The other morning at breakfast Anna and I were reviewing safety drills: what to do if there is a fire, an earthquake, a gun.
I had a stomach ache the whole time we were talking and she was crawling around on her knees, looking for a safe spot to wait out the imaginary earthquake. My anxiety is bad enough. I don't need help imagining all the horrific things that could happen to our daughters. I hate these conversations. I hate this reality.
Later that day I faced another not-so-fun conversation as Anna headed off to a new friend's house for a playdate: the ever-awkward 'do you have a gun in your house' talk. It's great preschool drop-off chit chat. 'Is your daughter feeling better? Nice to have a break from the rain, isn't it? Do you have a (unsecured) gun in the house?'
It's not my favorite conversation. I'd really rather skip it.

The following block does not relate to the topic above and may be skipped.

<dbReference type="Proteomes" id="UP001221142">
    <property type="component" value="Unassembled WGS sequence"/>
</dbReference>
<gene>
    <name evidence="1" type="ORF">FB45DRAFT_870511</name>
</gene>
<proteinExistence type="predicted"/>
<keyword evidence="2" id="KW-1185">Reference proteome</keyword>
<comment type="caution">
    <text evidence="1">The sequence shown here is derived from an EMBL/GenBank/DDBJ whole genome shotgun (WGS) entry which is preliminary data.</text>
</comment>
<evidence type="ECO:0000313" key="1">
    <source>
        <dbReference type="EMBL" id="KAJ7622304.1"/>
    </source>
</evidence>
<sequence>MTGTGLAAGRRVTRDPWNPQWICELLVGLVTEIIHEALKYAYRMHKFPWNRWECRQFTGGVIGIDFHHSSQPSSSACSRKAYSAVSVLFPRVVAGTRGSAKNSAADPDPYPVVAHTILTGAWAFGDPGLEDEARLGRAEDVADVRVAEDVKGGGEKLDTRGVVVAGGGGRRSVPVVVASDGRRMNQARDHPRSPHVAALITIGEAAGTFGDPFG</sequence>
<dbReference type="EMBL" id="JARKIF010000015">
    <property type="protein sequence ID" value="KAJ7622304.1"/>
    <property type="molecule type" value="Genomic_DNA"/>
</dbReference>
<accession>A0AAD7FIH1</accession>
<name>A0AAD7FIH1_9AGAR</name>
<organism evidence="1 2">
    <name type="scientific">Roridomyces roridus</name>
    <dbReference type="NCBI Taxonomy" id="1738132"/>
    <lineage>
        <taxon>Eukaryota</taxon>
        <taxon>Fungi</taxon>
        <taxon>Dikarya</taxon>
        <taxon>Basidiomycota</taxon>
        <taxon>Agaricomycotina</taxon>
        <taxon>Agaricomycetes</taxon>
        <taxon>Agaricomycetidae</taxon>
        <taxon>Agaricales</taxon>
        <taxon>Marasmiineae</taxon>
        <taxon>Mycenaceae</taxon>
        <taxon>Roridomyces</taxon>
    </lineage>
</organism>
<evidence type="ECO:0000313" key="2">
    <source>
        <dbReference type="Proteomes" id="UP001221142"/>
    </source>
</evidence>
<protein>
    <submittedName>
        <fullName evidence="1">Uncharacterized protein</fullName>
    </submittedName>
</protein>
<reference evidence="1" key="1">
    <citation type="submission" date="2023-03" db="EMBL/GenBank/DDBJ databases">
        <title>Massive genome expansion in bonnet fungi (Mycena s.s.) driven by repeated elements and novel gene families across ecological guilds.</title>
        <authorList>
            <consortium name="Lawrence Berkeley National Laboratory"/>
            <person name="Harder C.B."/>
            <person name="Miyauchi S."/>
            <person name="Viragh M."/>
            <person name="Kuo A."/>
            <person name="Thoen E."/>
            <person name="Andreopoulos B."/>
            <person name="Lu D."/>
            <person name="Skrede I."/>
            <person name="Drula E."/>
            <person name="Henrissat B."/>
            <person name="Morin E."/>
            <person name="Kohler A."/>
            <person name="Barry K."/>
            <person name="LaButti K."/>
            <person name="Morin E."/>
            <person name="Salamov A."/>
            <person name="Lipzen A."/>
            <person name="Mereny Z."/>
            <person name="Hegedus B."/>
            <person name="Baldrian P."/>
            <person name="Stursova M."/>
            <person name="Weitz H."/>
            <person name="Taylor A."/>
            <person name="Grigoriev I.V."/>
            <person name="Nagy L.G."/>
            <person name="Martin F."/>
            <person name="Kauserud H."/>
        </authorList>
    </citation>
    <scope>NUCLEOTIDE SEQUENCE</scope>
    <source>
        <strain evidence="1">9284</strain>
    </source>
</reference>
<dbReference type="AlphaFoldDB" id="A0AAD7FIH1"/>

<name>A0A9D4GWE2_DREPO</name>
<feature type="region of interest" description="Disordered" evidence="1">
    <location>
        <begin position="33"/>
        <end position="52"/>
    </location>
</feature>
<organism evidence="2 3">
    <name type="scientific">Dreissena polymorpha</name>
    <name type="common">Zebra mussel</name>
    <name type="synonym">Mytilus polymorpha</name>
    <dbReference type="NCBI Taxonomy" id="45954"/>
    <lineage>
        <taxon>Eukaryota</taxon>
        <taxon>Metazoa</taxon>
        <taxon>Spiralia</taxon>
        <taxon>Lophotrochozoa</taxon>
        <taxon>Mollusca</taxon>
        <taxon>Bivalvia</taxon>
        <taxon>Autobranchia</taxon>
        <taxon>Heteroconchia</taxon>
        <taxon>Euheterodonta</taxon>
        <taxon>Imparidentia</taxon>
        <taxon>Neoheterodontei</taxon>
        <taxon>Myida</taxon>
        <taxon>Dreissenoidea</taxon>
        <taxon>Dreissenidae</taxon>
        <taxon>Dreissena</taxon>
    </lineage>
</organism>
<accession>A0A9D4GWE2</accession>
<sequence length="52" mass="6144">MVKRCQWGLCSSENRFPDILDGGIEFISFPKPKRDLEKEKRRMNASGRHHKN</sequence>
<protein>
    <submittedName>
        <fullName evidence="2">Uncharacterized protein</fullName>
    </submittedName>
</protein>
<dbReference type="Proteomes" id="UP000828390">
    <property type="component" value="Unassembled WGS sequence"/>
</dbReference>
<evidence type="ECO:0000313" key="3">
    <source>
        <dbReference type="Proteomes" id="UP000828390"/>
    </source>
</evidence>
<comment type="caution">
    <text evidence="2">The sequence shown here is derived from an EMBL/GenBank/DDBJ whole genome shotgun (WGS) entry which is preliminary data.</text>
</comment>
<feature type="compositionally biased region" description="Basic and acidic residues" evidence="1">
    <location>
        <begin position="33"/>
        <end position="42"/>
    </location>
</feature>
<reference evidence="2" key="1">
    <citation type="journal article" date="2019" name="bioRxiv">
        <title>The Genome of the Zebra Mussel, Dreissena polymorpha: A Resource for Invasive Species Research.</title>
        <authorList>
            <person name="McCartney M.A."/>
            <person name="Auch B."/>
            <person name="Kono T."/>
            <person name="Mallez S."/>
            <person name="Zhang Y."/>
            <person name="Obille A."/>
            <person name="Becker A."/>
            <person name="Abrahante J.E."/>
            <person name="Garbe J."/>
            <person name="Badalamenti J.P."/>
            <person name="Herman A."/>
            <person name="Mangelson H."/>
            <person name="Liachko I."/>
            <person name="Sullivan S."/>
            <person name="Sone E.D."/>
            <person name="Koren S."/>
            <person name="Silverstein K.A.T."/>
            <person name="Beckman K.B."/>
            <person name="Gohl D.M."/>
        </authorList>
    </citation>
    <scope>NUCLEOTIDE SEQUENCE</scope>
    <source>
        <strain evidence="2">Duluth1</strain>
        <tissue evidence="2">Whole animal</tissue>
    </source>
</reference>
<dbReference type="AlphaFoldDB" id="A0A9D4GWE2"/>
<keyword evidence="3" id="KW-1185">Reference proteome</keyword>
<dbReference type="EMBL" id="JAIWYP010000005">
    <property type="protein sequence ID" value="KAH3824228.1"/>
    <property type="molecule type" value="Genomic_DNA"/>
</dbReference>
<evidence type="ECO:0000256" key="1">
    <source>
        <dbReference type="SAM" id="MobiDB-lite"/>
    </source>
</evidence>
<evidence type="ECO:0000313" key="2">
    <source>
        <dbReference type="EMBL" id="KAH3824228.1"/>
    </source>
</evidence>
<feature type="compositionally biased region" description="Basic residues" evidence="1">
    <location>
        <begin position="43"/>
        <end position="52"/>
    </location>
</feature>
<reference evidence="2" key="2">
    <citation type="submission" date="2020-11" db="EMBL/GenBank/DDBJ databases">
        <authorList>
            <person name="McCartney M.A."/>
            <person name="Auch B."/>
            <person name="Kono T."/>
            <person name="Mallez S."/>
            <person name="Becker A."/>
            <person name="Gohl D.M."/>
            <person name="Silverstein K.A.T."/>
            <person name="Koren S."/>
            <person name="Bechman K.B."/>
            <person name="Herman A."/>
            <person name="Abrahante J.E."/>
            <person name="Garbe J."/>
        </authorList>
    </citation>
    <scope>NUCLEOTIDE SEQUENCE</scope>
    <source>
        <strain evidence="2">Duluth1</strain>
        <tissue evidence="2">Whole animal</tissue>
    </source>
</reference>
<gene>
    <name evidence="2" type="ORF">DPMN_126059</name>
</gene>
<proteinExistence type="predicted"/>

But I didn't skip it. And the other mom thanked me for it. She's new to this country and she's terrified of the guns, too. She was glad to know that others asked. She wants to ask. These hard conversations may be the least we can do but at least they are something we can do.
This all makes me so mad. I hate that we have to have these conversations. I'm furious this is our reality. And I'm so very, very angry at my inability to do anything about it. It's bad enough that the earth beneath us could start shaking at any moment and literally bring everything around us crumbling to the ground. But guns? Terrorists? Violence? She's going to Kindergarten next year and there she will learn what to do if someone comes into her classroom and starts shooting. They have to teach that now, just like stop, drop and roll. And she has to learn it because, oh God, because.
I don't know how to keep her safe. I can't keep her safe. It's the most unfair and horrible part of parenting. It's enough to paralyze me. I don't know what to do other than have the hard conversations.